Originally published by CHEK, December 12, 2018 By: Skye Ryan [British Columbia] is now proposing summer fishing bans for most streams and rivers on southern Vancouver Island including the Cowichan, as drought conditions persist. Biologists say that fishing is adding one more strike against fish stocks that are already struggling in warming waters and low stream flows. “And what we’ve seen is a pattern,” said Brendan Anderson, a fisheries biologist with the Ministry of Forests, Lands & Natural Resources. “Where in the southern portion of Vancouver Island most systems will undergo some period of stressful condition,” said Anderson. So instead of responding in emergency closures like in years past, biologists are proposing putting blanket summer closures on angling in South Island rivers and streams to encourage compliance and prevent surprises to the public. To watch the video and learn more about the proposed fishing bans on Vancouver Island, visit cheknews.ca. Keep Canada Fishing is the national voice of Canada’s anglers, and we lead the effort to preserve your right to sustainably fish on our lakes, oceans, rivers and streams. By informing anglers of current and potential issues and threats affecting recreational fishing and access to public waters, our goal is to motivate anglers to take action on matters of importance to the future of fishing and conservation. We’re also your voice on Parliament Hill. If you would like to contribute to our efforts to “Keep Canada Fishing,” you can donate now via PayPal.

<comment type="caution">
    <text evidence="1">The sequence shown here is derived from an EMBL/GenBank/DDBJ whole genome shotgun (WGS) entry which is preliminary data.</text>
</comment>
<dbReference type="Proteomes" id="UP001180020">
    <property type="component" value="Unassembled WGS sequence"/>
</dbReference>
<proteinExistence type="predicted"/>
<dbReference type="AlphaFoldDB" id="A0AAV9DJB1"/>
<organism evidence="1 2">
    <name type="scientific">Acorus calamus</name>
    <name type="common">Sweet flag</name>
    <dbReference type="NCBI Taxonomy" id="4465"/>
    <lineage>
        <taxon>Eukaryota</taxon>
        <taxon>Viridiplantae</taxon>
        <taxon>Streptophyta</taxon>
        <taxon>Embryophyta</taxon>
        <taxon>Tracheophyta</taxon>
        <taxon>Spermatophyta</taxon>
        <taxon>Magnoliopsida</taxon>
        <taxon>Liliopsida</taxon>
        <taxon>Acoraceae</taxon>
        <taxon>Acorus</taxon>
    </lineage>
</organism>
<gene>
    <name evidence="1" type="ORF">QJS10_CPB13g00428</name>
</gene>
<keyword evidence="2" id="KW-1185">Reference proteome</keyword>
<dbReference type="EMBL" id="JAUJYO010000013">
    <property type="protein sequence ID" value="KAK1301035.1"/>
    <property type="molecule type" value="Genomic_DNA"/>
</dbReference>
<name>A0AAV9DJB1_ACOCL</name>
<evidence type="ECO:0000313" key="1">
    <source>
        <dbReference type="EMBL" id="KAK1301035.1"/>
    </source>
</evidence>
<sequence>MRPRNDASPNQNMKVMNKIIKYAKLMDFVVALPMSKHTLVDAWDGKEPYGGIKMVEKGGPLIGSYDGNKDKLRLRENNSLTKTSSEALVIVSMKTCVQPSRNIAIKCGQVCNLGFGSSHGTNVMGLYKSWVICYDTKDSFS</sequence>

Originally Published by CBC, Nov 25, 2018 By Maryse Zeidler A year after the Department of Fisheries and Oceans closed off several West Coast sports fishing area to protect orcas, fishermen say they're worried more closures are on the way along southern Vancouver Island. In 2017, the Department of Fisheries and Oceans closed several areas in the Juan de Fuca Strait to commercial and sport fishing between June and October. The closure was part of the DFO's efforts to protect a dwindling population of about 74 southern resident killer whales that feed on chinook salmon, which inhabit those waters in that time period. Ryan Chamberland, president of the Sooke Region Tourism Association and owner of the Vancouver Island Lodge, says more closures would devastate the small fishing villages along the coast. "Closing us down — ruining towns, everyone losing equity in their assets and properties, is not going to solve an issue, it's going to create a crisis," Chamberland said. "No one wants to lose their houses and jobs and and their way of lifestyle and opportunities to be on the water." The concerns of sports fishermen come at a time when some marine mammal experts say the closures might not even help the endangered southern resident killer whale. In November, Ottawa announced it wants to establish new areas of critical habitat off the west coast of Vancouver Island for southern resident killer whales — the Swiftsure Bank in the Juan de Fuca Strait between Vancouver Island and Washington state, and La Perouse Bank off Tofino, B.C. The DFO says it has consulted on the the critical habitat areas and it's still planning what fishing restrictions, if any, may be applied next year. Ottawa says designating the area as a critical habitat would also enable it to restrict other activities like whale watching and marine traffic, which [...]